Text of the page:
Update Feb. 19, 2014:
When I first wrote this article, charges had been filed against Tiffany Klapheke for severe neglect of her three children and the starvation death of her toddler. Her defense was that she was too stressed by her husband’s deployment and her own history of abuse to care properly for her children.
Last week, she was sentenced to 30 years in prison for the death of 22-month-old Tamryn. According to the news report, she will be eligible for parole in 15 years. (You have GOT to be kidding me)
I will not watch any of the footage of her post-sentencing interviews. There is no defense that can stand up, in my mind, to failing in the basics of parenting: feeding and basic carefor the children you gave birth to.
A military judge has also sentenced Senior Airman Christopher Perez to three years’ confinement and a dishonorable discharge from the Air Force for his role in the case. (Apparently he was engaged in an affair with the mother and failed to act on the children’s behalf in spite of witnessing the circumstances.)
Two adults…three little children…and the adults failed them miserably.
(photo credits: photo pin)
I felt ill when I read the headline: “Woman charged in connection to death of 22-month-old girl at Dyess AFB.” A mother of three, Tiffany Klapheke, has been charged with three felony counts of injury to a young child-her own children. One child died, and the two others required intensive care due to extreme neglect. It saddens me to think this unthinkable situation could have been preventable.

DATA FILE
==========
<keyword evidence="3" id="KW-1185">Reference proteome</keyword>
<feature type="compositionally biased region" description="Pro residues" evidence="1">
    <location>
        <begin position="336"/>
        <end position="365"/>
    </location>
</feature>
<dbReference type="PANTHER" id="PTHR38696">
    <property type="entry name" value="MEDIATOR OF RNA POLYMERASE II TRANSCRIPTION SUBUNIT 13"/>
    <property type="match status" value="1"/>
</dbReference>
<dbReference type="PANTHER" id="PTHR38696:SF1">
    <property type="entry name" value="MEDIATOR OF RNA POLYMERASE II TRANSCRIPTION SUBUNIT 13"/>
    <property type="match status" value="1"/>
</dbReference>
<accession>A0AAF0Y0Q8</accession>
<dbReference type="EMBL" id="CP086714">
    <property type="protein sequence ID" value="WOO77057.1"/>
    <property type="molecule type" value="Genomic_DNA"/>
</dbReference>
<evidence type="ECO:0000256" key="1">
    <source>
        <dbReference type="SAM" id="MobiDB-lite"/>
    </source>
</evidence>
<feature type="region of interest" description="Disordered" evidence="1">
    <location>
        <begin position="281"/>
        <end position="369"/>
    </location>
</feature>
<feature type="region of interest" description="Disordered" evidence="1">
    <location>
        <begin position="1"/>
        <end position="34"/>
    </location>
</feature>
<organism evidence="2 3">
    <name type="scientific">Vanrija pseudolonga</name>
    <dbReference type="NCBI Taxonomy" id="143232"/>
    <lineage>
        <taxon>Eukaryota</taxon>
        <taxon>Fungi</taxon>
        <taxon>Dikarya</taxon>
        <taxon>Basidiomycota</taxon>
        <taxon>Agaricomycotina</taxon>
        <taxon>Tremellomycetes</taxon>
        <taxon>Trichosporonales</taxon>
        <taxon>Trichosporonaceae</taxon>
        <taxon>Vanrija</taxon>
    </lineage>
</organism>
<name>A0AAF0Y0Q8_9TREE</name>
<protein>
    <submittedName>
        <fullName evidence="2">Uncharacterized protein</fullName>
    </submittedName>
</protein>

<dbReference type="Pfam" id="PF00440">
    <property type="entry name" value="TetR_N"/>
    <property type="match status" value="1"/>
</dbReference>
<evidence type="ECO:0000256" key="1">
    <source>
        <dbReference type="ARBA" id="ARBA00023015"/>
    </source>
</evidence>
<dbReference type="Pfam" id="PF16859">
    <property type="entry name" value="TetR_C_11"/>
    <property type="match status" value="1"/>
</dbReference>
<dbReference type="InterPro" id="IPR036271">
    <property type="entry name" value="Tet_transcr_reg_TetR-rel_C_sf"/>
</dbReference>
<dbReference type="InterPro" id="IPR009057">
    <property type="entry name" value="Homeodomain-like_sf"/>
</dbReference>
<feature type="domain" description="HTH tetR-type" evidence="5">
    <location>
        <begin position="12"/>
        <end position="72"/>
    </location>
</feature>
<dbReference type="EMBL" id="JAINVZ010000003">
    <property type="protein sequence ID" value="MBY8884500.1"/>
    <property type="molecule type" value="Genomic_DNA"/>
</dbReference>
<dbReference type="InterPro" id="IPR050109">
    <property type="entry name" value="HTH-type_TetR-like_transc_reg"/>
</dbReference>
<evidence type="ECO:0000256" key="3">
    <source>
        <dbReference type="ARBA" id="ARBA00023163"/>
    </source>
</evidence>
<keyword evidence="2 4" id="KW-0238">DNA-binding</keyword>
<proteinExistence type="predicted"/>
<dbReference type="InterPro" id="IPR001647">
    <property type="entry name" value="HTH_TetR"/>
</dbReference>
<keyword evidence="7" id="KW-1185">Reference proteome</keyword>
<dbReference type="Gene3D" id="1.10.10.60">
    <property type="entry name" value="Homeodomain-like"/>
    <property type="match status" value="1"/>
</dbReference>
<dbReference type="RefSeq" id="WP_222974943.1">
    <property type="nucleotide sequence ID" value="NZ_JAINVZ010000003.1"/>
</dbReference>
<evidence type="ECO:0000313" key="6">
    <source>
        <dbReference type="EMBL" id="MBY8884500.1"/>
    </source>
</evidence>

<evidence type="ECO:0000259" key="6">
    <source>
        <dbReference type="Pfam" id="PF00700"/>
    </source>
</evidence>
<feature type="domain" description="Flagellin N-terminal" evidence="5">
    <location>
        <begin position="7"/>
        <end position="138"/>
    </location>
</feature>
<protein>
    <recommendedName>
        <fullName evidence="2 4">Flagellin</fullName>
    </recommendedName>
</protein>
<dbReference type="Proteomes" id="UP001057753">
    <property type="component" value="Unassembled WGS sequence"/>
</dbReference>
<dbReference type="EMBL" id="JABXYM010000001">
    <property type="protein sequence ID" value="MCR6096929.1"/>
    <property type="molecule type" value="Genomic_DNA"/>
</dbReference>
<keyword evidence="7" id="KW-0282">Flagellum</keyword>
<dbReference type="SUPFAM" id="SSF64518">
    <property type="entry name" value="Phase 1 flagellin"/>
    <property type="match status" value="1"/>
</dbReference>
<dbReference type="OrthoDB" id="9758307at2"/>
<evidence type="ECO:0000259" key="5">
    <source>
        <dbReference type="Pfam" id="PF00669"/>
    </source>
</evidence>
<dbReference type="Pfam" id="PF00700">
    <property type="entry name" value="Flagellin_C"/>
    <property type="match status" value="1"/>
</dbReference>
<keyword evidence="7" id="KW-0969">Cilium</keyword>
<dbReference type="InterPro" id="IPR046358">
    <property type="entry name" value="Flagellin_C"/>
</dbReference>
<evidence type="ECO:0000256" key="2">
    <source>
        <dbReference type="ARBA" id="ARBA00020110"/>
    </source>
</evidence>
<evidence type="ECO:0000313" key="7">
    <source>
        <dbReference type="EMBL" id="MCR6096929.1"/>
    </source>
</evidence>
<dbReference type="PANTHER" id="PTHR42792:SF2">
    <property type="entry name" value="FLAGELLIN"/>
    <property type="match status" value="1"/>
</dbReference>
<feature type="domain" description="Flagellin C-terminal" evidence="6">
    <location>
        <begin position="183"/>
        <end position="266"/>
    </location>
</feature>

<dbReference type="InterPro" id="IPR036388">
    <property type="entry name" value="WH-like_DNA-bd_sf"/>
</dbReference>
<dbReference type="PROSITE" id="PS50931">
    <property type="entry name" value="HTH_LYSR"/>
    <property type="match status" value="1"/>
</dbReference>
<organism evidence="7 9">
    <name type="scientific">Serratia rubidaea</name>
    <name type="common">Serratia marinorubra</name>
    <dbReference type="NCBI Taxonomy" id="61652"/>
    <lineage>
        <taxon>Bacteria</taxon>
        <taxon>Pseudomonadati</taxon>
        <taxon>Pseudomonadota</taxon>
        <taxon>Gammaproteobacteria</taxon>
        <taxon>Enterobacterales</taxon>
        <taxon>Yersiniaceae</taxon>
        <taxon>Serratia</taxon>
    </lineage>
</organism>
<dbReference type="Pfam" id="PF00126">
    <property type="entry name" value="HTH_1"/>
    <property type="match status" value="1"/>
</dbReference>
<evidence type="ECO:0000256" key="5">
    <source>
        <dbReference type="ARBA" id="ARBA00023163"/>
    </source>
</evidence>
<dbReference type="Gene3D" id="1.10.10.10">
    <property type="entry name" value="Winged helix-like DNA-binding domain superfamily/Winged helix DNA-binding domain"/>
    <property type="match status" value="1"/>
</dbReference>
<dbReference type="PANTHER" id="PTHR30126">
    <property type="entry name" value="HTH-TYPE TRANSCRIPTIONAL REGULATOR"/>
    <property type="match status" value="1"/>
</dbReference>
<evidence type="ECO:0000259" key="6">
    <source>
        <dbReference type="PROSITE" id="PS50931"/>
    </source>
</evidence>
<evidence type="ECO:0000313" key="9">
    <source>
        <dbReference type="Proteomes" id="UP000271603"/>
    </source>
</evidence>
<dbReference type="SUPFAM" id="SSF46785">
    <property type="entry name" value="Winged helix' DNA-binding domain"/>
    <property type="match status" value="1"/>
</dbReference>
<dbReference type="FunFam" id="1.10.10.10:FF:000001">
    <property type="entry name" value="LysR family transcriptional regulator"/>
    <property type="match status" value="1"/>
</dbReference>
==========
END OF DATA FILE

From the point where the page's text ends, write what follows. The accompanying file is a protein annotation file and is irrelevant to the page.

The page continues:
Among military spouses, the reaction to this story has been heated. With her husband deployed at the time this occurred, the mother has been quoted as saying she was “too stressed” to properly care for the children. It seems a slap in the face to other military spouses that someone could use deployment as an “excuse” for what happened. Others have pointed out that she somehow managed to feed and care for herself. The thought that she must be suffering from mental illness been raised. And believe me, I am not here to defend-nor accuse-this mother. I don’t know all the facts.
And neither do you.
It’s shocking. We’re outraged. And rightly so. No child deserves that. And we wonder: how could this happen?
Over my 24 years as a military spouse, I’ve seen a lot. I’ve held a friend’s hand in the ER and witnessed her mental breakdown before her admission to the psychiatric ward. I’ve kept vigil with families in the nightmare following suicide (several of those, unfortunately). I’ve called on First Sergeants and chaplains for help and advice when I’ve realized a spouse is simply not coping well, and it’s gotten beyond me stopping by with brownies. I’ve seen spouses not react well to deployments, living overseas, or military life in general, and have tried my best to be helpful yet not intrusive. It’s a balancing act.
Those experiences coupled with this latest story have compelled me to think about our military spouse culture, one I couldn’t be prouder to be a part of. It’s prodded me to evaluate how I come across to others and makes me wonder… can we do better?
Do we focus too much on being “tough”?